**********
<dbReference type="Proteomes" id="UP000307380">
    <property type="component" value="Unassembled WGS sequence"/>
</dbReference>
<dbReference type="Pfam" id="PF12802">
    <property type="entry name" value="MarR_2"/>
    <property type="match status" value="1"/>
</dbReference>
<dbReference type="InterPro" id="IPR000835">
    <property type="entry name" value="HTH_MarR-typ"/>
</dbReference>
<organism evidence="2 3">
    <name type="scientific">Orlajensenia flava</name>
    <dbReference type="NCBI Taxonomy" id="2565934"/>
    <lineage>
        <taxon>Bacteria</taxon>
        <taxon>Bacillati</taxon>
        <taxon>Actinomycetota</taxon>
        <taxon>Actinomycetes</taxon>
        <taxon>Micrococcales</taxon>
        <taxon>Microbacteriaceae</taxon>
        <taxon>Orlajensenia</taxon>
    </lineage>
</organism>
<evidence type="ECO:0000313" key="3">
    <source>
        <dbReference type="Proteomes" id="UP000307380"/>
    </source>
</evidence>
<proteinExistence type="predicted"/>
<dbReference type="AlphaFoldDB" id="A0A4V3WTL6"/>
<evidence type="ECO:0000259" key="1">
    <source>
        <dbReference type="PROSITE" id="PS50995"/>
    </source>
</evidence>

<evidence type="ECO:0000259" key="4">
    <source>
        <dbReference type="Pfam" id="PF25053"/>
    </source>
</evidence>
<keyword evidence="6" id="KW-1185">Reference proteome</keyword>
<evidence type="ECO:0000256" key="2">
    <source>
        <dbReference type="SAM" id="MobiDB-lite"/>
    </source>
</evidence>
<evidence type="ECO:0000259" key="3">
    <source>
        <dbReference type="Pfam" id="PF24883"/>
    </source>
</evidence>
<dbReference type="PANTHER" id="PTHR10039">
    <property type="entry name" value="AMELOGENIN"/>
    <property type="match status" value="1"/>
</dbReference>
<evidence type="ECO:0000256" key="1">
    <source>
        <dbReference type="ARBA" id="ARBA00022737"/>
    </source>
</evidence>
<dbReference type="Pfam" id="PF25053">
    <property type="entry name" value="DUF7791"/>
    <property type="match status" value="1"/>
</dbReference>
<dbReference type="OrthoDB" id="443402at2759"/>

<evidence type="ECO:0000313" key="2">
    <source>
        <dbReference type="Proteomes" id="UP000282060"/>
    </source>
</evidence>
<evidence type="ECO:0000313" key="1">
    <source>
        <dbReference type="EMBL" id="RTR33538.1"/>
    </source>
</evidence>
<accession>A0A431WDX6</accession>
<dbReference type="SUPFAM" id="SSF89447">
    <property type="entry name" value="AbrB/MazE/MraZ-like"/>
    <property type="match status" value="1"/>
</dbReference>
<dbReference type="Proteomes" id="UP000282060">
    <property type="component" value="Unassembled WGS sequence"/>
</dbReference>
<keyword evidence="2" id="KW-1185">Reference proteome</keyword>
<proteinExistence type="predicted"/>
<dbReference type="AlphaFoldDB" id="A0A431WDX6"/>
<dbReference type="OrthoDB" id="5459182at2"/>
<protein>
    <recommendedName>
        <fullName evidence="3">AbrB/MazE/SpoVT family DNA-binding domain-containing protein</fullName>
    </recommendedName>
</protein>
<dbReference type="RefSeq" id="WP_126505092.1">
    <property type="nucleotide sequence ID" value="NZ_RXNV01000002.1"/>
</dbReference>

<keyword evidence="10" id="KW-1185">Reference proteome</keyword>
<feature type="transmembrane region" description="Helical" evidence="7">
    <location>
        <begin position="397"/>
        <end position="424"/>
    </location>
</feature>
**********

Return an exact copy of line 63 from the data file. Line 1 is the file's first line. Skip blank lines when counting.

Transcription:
    <property type="match status" value="1"/>